The final week of the New York City Ballet’s winter season showcased a world premiere: Justin Peck’s “Rotunda,” to a commissioned score by Nico Muhly. Few companies would try to pull off a new work at the close of a season that commences after six weeks of “Nutcrackers,” and immediately after a grueling two-week run of “Swan Lake.” So it wasn’t surprising that by Friday night there were some casting replacements due to injury. But NYCB always operates on the edge of what is physically possible—in terms of both stylization and scheduling.
“Rotunda” began with Gonzalo Garcia alone on the stage, lying in repose, though he was quickly joined by the bustling cast of twelve in signature Peck huddles, starbursts, and pulsing clusters. The ballet’s structure mostly followed this pattern. True to the title, the group reconvened in the round in between solos, duets, and other smaller groupings. It was as if watching an assembly of people interact in society, and then following a few of them home to their apartments for the evening. Or perhaps the solo dances were a fleeting glimpse into private thoughts—many of the segments were bookended by silence, as if they elapsed during suspended moments in time.
I liked the more meditative of these highlighted passages the most. Sara Mearns and Gilbert Bolden III—who pair well together—brought an unaffected intensity to their pas de deux full of slinky shoulders and deep “Chaconne” lunges to fourth position on pointe. They nicely captured the brooding weightiness of Muhly’s strings and chimes. And there was a breezy connection between the leggy duo of Andrew Scordato (subbing for Adrian Danchig-Waring) and Miriam Miller (who pulls focus in the group sections). They gamboled about in tour jetés to a shimmering musical segment.
Best of all was Garcia in his pensive final solo. I had never thought of the jaunty, leprechaunish temps de cuisse step as having any potential for philosophical enquiry. I was wrong. Peck slowed the step way down and syncopated it, casting it in an entirely new light. Garcia, wonderful throughout, finished this solo once again daydreaming on the floor. The cast re-entered for an exact repeat of the opening of the ballet, but done in reverse. The group scattered offstage in the last moments, leaving Garcia hovering as if on a precipice before erasing him with a blackout.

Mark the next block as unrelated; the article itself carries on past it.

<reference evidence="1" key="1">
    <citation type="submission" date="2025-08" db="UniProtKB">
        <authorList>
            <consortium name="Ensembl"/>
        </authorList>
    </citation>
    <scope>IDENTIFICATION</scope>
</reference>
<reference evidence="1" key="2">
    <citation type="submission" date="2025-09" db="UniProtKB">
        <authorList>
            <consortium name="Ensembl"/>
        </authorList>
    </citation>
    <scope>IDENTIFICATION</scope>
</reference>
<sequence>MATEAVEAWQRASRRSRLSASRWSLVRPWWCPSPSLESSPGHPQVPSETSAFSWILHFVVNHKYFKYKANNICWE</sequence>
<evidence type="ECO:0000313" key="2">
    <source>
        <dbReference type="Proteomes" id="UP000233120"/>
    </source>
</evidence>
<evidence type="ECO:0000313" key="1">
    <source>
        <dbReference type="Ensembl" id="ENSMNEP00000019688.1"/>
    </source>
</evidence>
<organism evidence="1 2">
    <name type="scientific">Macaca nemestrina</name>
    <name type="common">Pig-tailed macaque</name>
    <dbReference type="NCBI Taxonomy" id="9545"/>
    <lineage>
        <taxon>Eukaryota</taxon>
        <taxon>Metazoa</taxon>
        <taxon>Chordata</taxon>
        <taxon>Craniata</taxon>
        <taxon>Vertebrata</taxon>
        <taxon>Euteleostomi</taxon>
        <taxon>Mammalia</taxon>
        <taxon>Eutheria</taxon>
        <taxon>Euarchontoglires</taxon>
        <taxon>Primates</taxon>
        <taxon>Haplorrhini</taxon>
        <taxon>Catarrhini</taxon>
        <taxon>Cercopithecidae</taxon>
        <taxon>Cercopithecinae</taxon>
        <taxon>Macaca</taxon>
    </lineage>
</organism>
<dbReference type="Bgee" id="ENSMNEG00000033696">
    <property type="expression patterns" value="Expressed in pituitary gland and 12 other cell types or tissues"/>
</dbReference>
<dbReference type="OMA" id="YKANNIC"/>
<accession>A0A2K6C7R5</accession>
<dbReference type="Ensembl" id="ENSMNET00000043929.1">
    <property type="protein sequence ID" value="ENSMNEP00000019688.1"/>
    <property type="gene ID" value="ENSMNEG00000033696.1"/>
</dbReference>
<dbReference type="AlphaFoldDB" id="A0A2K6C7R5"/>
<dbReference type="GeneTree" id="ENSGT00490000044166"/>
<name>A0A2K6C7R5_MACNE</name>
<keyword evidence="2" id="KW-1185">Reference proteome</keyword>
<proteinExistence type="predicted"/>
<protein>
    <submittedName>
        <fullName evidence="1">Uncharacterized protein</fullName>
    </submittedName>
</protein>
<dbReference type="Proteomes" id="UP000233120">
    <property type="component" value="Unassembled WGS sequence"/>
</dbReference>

This limning of Garcia’s interiority was a nice development from Peck. Otherwise, “Rotunda” would have been indistinguishable from many other of his ballets. Indeed, overall there was that bubbly playground feel: just a group of carefree kids in colorful practice clothes working their energy out (the costumes were by Reid Bartelme and Harriet Jung). Sometimes in the circular gatherings the dancers would throw in their hands, as if agreeing to the rules of a new game or enacting “go team!” before a play. The faster sections often had a facile aimlessness to them. The steps were all transitional and switched directions on a dime. It takes a dancer with real authority to make you care about so much choreographic flightiness. Only Mearns had the gravitas to pull this off—making her restless, speedy solo evocative of a tormented mind rather than just technical busywork. But she, along with Bolden and Garcia, did make me care, which demonstrated a welcome spark of maturity from the talented young Peck. He has always been eminently capable of moving people around the stage; maybe now he’s starting to show us why he does it.